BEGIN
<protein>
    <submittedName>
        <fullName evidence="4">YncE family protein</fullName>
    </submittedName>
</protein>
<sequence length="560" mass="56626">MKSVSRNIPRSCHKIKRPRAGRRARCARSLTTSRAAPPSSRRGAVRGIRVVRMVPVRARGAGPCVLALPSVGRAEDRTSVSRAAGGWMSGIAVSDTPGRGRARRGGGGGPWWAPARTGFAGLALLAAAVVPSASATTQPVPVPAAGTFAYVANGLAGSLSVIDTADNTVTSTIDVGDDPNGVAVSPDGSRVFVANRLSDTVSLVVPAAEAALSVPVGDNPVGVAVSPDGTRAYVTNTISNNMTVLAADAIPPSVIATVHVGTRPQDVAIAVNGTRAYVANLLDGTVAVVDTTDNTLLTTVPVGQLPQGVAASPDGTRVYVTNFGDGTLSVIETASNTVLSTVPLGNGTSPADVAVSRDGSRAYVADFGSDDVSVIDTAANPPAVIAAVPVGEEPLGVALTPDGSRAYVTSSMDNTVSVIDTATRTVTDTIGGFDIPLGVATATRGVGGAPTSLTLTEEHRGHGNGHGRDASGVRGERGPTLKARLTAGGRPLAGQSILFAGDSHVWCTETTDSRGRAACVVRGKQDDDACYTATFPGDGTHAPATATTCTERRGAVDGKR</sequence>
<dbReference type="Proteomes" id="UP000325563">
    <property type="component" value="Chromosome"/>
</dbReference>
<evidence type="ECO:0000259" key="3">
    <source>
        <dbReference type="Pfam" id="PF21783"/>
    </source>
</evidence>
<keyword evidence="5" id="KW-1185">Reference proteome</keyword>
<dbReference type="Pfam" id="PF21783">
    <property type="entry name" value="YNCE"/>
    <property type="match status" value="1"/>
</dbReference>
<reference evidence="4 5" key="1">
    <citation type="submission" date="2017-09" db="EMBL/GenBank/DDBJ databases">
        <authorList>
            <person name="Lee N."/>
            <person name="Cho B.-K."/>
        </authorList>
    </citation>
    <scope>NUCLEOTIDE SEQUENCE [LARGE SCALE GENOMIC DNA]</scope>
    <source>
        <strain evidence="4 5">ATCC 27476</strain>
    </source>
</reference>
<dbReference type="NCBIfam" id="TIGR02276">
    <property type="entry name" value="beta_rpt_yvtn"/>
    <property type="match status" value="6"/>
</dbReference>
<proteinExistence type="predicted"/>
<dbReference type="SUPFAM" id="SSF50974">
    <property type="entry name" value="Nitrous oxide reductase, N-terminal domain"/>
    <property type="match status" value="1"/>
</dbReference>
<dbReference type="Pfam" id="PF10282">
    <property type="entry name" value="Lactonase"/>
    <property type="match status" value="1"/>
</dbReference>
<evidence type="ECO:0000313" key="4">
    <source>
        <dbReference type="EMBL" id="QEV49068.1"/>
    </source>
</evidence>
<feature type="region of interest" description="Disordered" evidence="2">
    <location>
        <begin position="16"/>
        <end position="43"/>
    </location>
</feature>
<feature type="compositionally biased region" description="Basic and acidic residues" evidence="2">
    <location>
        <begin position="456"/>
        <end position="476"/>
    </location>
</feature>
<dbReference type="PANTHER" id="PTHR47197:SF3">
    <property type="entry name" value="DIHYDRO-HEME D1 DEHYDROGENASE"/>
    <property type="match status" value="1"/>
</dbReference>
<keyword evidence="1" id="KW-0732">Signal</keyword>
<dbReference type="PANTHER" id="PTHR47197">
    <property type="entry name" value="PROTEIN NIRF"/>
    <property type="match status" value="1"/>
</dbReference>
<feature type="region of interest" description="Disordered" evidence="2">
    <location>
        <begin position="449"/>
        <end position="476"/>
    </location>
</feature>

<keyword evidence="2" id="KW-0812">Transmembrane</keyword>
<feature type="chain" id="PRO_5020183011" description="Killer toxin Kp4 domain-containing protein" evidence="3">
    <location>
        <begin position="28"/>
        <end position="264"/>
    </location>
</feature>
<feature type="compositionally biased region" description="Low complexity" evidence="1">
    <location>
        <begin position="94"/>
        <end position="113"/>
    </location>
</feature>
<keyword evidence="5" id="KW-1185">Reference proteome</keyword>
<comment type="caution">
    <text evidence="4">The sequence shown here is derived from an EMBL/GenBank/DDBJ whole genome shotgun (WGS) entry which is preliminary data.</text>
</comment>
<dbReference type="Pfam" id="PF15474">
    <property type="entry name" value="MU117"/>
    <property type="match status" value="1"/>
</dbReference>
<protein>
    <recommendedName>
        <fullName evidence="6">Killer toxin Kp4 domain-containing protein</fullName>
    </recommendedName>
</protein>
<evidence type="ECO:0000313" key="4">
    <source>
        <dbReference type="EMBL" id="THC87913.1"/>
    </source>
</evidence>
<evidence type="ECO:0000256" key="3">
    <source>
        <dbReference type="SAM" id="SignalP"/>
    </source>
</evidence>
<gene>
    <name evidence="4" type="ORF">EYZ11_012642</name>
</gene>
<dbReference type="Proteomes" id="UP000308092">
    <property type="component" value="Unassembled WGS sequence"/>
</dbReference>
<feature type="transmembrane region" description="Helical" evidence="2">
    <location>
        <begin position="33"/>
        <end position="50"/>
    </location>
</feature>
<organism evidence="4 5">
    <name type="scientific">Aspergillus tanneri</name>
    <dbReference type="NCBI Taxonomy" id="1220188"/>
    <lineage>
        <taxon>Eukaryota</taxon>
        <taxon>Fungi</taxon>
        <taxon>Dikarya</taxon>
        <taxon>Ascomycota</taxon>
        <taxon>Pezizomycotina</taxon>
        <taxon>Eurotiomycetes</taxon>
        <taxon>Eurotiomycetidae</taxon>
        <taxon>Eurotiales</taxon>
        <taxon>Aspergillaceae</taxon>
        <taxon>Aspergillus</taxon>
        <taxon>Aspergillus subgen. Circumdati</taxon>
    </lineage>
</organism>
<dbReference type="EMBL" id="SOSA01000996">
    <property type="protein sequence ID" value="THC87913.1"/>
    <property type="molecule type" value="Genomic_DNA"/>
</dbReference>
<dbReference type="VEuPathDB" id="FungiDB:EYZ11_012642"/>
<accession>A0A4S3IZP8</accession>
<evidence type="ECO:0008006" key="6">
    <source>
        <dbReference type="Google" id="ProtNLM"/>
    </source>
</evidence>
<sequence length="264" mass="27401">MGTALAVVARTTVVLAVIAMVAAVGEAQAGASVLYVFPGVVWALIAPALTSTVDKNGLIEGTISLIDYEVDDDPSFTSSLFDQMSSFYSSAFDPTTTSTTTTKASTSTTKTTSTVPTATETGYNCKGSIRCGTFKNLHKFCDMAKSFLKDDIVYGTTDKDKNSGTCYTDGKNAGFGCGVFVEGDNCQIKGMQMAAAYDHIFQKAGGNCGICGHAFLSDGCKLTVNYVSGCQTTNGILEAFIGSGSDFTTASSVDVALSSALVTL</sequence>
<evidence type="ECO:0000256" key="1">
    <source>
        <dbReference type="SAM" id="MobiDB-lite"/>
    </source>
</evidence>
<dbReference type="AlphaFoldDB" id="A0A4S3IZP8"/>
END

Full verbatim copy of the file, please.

<protein>
    <submittedName>
        <fullName evidence="4">YncE family protein</fullName>
    </submittedName>
</protein>
<sequence length="560" mass="56626">MKSVSRNIPRSCHKIKRPRAGRRARCARSLTTSRAAPPSSRRGAVRGIRVVRMVPVRARGAGPCVLALPSVGRAEDRTSVSRAAGGWMSGIAVSDTPGRGRARRGGGGGPWWAPARTGFAGLALLAAAVVPSASATTQPVPVPAAGTFAYVANGLAGSLSVIDTADNTVTSTIDVGDDPNGVAVSPDGSRVFVANRLSDTVSLVVPAAEAALSVPVGDNPVGVAVSPDGTRAYVTNTISNNMTVLAADAIPPSVIATVHVGTRPQDVAIAVNGTRAYVANLLDGTVAVVDTTDNTLLTTVPVGQLPQGVAASPDGTRVYVTNFGDGTLSVIETASNTVLSTVPLGNGTSPADVAVSRDGSRAYVADFGSDDVSVIDTAANPPAVIAAVPVGEEPLGVALTPDGSRAYVTSSMDNTVSVIDTATRTVTDTIGGFDIPLGVATATRGVGGAPTSLTLTEEHRGHGNGHGRDASGVRGERGPTLKARLTAGGRPLAGQSILFAGDSHVWCTETTDSRGRAACVVRGKQDDDACYTATFPGDGTHAPATATTCTERRGAVDGKR</sequence>
<dbReference type="Proteomes" id="UP000325563">
    <property type="component" value="Chromosome"/>
</dbReference>
<evidence type="ECO:0000259" key="3">
    <source>
        <dbReference type="Pfam" id="PF21783"/>
    </source>
</evidence>
<keyword evidence="5" id="KW-1185">Reference proteome</keyword>
<dbReference type="Pfam" id="PF21783">
    <property type="entry name" value="YNCE"/>
    <property type="match status" value="1"/>
</dbReference>
<reference evidence="4 5" key="1">
    <citation type="submission" date="2017-09" db="EMBL/GenBank/DDBJ databases">
        <authorList>
            <person name="Lee N."/>
            <person name="Cho B.-K."/>
        </authorList>
    </citation>
    <scope>NUCLEOTIDE SEQUENCE [LARGE SCALE GENOMIC DNA]</scope>
    <source>
        <strain evidence="4 5">ATCC 27476</strain>
    </source>
</reference>
<dbReference type="NCBIfam" id="TIGR02276">
    <property type="entry name" value="beta_rpt_yvtn"/>
    <property type="match status" value="6"/>
</dbReference>
<proteinExistence type="predicted"/>
<dbReference type="SUPFAM" id="SSF50974">
    <property type="entry name" value="Nitrous oxide reductase, N-terminal domain"/>
    <property type="match status" value="1"/>
</dbReference>
<dbReference type="Pfam" id="PF10282">
    <property type="entry name" value="Lactonase"/>
    <property type="match status" value="1"/>
</dbReference>
<evidence type="ECO:0000313" key="4">
    <source>
        <dbReference type="EMBL" id="QEV49068.1"/>
    </source>
</evidence>
<feature type="region of interest" description="Disordered" evidence="2">
    <location>
        <begin position="16"/>
        <end position="43"/>
    </location>
</feature>
<feature type="compositionally biased region" description="Basic and acidic residues" evidence="2">
    <location>
        <begin position="456"/>
        <end position="476"/>
    </location>
</feature>
<dbReference type="PANTHER" id="PTHR47197:SF3">
    <property type="entry name" value="DIHYDRO-HEME D1 DEHYDROGENASE"/>
    <property type="match status" value="1"/>
</dbReference>
<keyword evidence="1" id="KW-0732">Signal</keyword>
<dbReference type="PANTHER" id="PTHR47197">
    <property type="entry name" value="PROTEIN NIRF"/>
    <property type="match status" value="1"/>
</dbReference>
<feature type="region of interest" description="Disordered" evidence="2">
    <location>
        <begin position="449"/>
        <end position="476"/>
    </location>
</feature>

<keyword evidence="2" id="KW-0812">Transmembrane</keyword>
<feature type="chain" id="PRO_5020183011" description="Killer toxin Kp4 domain-containing protein" evidence="3">
    <location>
        <begin position="28"/>
        <end position="264"/>
    </location>
</feature>
<feature type="compositionally biased region" description="Low complexity" evidence="1">
    <location>
        <begin position="94"/>
        <end position="113"/>
    </location>
</feature>
<keyword evidence="5" id="KW-1185">Reference proteome</keyword>
<comment type="caution">
    <text evidence="4">The sequence shown here is derived from an EMBL/GenBank/DDBJ whole genome shotgun (WGS) entry which is preliminary data.</text>
</comment>
<dbReference type="Pfam" id="PF15474">
    <property type="entry name" value="MU117"/>
    <property type="match status" value="1"/>
</dbReference>
<protein>
    <recommendedName>
        <fullName evidence="6">Killer toxin Kp4 domain-containing protein</fullName>
    </recommendedName>
</protein>
<evidence type="ECO:0000313" key="4">
    <source>
        <dbReference type="EMBL" id="THC87913.1"/>
    </source>
</evidence>
<evidence type="ECO:0000256" key="3">
    <source>
        <dbReference type="SAM" id="SignalP"/>
    </source>
</evidence>
<gene>
    <name evidence="4" type="ORF">EYZ11_012642</name>
</gene>
<dbReference type="Proteomes" id="UP000308092">
    <property type="component" value="Unassembled WGS sequence"/>
</dbReference>
<feature type="transmembrane region" description="Helical" evidence="2">
    <location>
        <begin position="33"/>
        <end position="50"/>
    </location>
</feature>
<organism evidence="4 5">
    <name type="scientific">Aspergillus tanneri</name>
    <dbReference type="NCBI Taxonomy" id="1220188"/>
    <lineage>
        <taxon>Eukaryota</taxon>
        <taxon>Fungi</taxon>
        <taxon>Dikarya</taxon>
        <taxon>Ascomycota</taxon>
        <taxon>Pezizomycotina</taxon>
        <taxon>Eurotiomycetes</taxon>
        <taxon>Eurotiomycetidae</taxon>
        <taxon>Eurotiales</taxon>
        <taxon>Aspergillaceae</taxon>
        <taxon>Aspergillus</taxon>
        <taxon>Aspergillus subgen. Circumdati</taxon>
    </lineage>
</organism>
<dbReference type="EMBL" id="SOSA01000996">
    <property type="protein sequence ID" value="THC87913.1"/>
    <property type="molecule type" value="Genomic_DNA"/>
</dbReference>
<dbReference type="VEuPathDB" id="FungiDB:EYZ11_012642"/>
<accession>A0A4S3IZP8</accession>
<evidence type="ECO:0008006" key="6">
    <source>
        <dbReference type="Google" id="ProtNLM"/>
    </source>
</evidence>
<sequence length="264" mass="27401">MGTALAVVARTTVVLAVIAMVAAVGEAQAGASVLYVFPGVVWALIAPALTSTVDKNGLIEGTISLIDYEVDDDPSFTSSLFDQMSSFYSSAFDPTTTSTTTTKASTSTTKTTSTVPTATETGYNCKGSIRCGTFKNLHKFCDMAKSFLKDDIVYGTTDKDKNSGTCYTDGKNAGFGCGVFVEGDNCQIKGMQMAAAYDHIFQKAGGNCGICGHAFLSDGCKLTVNYVSGCQTTNGILEAFIGSGSDFTTASSVDVALSSALVTL</sequence>
<evidence type="ECO:0000256" key="1">
    <source>
        <dbReference type="SAM" id="MobiDB-lite"/>
    </source>
</evidence>
<dbReference type="AlphaFoldDB" id="A0A4S3IZP8"/>